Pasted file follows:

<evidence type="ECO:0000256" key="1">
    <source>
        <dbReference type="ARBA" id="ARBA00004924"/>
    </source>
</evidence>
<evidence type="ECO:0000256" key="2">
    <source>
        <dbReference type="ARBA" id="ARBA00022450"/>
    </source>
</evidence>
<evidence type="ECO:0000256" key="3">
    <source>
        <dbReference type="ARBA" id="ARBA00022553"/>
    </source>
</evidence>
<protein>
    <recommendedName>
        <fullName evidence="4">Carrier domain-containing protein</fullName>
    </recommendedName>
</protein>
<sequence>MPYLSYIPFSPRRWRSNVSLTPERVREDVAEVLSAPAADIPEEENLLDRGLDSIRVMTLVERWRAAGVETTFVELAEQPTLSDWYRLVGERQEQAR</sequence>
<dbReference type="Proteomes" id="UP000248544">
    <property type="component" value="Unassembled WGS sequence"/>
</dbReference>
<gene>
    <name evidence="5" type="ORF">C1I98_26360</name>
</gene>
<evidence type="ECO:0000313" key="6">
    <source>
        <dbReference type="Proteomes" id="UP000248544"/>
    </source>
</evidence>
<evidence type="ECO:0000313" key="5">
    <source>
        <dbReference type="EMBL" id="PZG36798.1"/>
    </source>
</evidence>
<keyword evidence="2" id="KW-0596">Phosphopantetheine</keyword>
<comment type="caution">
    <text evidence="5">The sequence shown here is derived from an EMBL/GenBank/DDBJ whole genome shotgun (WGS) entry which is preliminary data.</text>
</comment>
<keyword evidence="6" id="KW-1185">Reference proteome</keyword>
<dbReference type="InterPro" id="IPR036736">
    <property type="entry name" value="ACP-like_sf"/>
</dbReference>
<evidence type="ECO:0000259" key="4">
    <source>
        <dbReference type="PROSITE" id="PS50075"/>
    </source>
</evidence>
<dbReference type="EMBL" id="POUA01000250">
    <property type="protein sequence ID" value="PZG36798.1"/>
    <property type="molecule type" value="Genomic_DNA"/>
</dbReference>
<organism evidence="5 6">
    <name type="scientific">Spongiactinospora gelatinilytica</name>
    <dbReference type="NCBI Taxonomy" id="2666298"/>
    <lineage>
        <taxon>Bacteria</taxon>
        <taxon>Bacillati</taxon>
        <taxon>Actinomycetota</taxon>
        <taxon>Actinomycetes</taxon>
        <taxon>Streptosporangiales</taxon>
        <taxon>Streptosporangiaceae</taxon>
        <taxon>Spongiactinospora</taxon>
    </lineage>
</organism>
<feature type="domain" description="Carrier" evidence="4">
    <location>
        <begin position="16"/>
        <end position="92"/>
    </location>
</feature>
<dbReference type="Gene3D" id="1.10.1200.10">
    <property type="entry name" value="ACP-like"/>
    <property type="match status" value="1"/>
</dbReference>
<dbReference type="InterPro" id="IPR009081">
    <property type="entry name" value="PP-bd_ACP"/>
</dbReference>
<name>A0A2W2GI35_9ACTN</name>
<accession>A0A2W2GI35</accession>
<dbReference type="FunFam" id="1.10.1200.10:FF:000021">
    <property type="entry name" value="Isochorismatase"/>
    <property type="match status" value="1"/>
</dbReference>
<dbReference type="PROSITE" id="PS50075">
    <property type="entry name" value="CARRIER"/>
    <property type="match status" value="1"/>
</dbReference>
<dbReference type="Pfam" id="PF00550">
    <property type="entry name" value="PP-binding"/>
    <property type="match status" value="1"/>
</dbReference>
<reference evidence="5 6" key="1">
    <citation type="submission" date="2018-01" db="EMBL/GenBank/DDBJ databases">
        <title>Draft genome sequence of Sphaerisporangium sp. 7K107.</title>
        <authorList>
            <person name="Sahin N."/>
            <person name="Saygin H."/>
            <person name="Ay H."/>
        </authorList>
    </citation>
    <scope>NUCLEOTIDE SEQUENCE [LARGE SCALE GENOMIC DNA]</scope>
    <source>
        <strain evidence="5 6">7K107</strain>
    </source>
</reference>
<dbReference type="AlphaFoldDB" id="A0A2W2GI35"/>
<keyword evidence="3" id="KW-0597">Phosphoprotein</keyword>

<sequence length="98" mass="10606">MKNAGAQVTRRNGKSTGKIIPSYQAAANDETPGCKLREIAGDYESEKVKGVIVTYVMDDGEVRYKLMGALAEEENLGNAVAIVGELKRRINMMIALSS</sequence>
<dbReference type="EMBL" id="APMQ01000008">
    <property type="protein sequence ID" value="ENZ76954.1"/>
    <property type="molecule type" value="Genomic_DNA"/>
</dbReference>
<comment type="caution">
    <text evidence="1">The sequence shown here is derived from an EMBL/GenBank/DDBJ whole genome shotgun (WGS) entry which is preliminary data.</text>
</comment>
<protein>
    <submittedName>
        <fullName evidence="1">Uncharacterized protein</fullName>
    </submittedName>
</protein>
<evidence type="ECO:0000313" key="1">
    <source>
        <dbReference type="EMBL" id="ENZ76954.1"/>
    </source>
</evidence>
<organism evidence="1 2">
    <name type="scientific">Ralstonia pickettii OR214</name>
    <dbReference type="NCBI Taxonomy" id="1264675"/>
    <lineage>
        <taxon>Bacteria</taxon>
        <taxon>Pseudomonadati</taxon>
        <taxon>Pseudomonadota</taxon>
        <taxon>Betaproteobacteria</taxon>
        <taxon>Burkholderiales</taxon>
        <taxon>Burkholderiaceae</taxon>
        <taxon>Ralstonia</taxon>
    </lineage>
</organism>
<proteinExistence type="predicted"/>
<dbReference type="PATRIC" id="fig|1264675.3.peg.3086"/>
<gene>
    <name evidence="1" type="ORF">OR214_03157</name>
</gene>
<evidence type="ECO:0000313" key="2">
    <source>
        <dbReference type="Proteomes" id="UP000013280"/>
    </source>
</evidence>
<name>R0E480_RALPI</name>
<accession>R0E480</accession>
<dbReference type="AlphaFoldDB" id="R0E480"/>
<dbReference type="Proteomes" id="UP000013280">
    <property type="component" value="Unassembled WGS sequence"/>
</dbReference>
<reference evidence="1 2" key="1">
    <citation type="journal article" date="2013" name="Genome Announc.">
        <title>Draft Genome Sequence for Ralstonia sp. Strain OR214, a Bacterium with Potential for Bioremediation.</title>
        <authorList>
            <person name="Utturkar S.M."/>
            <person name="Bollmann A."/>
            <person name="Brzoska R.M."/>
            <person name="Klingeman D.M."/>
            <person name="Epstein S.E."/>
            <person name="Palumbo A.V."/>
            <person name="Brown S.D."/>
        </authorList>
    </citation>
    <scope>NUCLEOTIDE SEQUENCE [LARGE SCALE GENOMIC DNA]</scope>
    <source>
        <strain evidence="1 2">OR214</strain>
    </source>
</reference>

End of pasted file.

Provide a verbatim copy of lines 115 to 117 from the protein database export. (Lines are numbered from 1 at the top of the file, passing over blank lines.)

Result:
</dbReference>
<comment type="caution">
    <text evidence="1">The sequence shown here is derived from an EMBL/GenBank/DDBJ whole genome shotgun (WGS) entry which is preliminary data.</text>